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Mid-Century Kitchen

On a quick weekend trip to New Mexico, we decided to visit Los Alamos and found the Los Alamos History Museum. It had a lot of exhibits related to the obvious topics – the development of the atomic bomb and the Cold war – but the parts that most interested me were the exhibits detailing what life was like living in Los Alamos during World War II and after. Talk about living in a company town, where everything was tightly controlled and no one could ever mention anything that’d happened at work that day.

Anyway, part of the museum includes the Hans Bethe House (Hans Bethe was a German-American nuclear physicist who made important contributions to astrophysics, quantum electrodynamics and solid-state physics, and won the 1967 Nobel Prize in Physics), parts of which have been refurbished to replicate a mid-century dwelling. (Mr. Bethe’s Nobel prize is also on view.)

This kitchen, though. Right away I saw four things that were exactly like things in my mom’s kitchen – the mixer, the coffee pot on the stove, the glass coffee carafe on the counter, and the set of metal canisters. And then, later, I noticed that there was a knob missing from the stove. As much as I can recall, our stove had all its knobs, but I know for certain that the oven door on our stove didn’t stay closed and we had to wedge a chair under the handle to keep it shut. Reader(s) with a good memory may recall that my dad was a civil engineer, and may be surprised at his “solution.” He was sort of that way, though – a brilliant engineer who would complete cheap out on home repairs.

Los Alamos History Museum
Los Alamos, New Mexico
photographed 9.1.2019

Bases, covered

WARNING: if you see this place late one night, and decide to return the next day for a photo, DO NOT believe the directions Google maps gives you. Google maps sends you to a vacant lot on a completely different street. What’s up with that, Google maps?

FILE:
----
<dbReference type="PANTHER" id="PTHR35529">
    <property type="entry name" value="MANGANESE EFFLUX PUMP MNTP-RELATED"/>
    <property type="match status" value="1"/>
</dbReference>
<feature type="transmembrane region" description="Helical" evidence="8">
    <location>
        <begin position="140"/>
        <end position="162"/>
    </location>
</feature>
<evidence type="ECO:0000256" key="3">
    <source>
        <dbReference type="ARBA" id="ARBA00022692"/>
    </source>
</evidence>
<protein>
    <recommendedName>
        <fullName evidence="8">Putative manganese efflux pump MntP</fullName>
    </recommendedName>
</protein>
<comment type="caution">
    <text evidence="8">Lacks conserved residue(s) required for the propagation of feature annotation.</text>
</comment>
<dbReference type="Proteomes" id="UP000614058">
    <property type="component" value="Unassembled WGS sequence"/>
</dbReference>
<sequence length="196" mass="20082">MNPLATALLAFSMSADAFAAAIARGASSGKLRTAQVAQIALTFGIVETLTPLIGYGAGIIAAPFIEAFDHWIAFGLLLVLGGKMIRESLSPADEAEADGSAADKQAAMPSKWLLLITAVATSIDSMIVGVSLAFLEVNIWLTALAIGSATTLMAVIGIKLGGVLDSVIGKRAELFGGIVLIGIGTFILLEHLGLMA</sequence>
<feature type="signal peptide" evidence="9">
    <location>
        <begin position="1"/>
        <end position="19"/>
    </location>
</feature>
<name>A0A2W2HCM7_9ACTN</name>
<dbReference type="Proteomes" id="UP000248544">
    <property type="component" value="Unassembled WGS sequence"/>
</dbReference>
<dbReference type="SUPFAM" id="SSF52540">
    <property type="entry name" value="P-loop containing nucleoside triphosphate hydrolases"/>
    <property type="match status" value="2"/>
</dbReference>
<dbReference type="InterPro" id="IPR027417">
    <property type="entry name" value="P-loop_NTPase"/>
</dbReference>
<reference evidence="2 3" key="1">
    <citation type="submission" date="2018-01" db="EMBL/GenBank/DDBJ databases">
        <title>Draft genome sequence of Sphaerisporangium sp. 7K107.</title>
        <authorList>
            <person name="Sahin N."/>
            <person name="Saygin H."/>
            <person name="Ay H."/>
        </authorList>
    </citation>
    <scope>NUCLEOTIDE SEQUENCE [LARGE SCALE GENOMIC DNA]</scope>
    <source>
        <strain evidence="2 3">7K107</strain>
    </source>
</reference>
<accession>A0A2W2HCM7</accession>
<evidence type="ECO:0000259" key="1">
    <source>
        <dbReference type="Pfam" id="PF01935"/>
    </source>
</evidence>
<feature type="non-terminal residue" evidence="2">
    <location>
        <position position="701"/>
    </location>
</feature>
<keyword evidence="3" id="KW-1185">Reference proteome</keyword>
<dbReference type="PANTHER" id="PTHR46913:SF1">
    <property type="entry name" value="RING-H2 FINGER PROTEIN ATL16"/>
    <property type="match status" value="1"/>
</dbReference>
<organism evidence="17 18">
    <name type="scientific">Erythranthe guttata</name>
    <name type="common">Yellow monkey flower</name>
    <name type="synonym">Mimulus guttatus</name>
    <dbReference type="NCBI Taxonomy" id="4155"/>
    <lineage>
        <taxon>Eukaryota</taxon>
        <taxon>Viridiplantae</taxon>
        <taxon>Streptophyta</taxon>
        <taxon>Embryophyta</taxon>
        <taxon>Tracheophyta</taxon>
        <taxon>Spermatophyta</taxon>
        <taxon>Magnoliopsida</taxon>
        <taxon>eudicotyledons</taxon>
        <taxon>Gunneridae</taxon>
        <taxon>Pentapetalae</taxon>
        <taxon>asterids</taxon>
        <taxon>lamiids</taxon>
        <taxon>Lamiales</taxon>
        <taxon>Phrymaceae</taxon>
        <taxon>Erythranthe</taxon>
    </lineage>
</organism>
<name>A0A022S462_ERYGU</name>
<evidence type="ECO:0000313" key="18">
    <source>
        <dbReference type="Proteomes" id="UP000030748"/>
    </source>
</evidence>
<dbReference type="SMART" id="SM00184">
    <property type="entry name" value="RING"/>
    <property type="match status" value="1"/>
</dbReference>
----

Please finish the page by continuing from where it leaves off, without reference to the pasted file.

But, as you can see here, I used my sense of direction* and my memory of place to find it anyway. Take that, Google maps.

near Española, New Mexico
photographed 9.1.2019

*Really. It’s my superpower.**
**So, why was I using Google maps in the first place? Because in spite of that strong sense of direction, Española is one of those towns where I can nearly always get myself turned around. My dad was the same way, both with having that sense of direction AND with getting lost in Española. It’s genetic, I guess?

Parking lot religion

Nope. Not one damn idea what is going on here.

But I do feel the need to point out that the tire on the base of the cross is flat. Very flat. Which I assume inhibits its use as a travel cross. If a “travel cross” is even a thing.

Española, New Mexico
photographed 9.1.2019


I didn’t realize what I had for those few years I lived in New Mexico; mostly the Patient Spouse and I were ready to move somewhere else – anywhere else! – from the minute we arrived. I was, clearly, an idiot for thinking the state had “nothing to offer” and “nothing to see” and “nothing to do.” Seriously, this was here all along.

Admittedly, that pile of old clothes there by the fence isn’t all that gorgeous but it does add a certain depth to the image, with the way it echos the shape of the cloud. And anyway, embrace those imperfections, right?

near Española, New Mexico
photographed 9.1.2019

The Posers

What’s happening? Yesterday my post had a half of a person in it, and today there are two whole people. Wow. Believe me, I am as surprised by this as you are.

I sat in this spot for a while, watching a steady stream of people perch on that stone ledge to have their photo taken. Most of them were in poses similar to the one here, which made me start to wonder how they all know that’s The One Right Way To Sit – is there a guidebook or something?

But these two had an added value, of a sort, with the photo-taker also striking a pose.

Chicago, Illinois
photographed 8.26.2019

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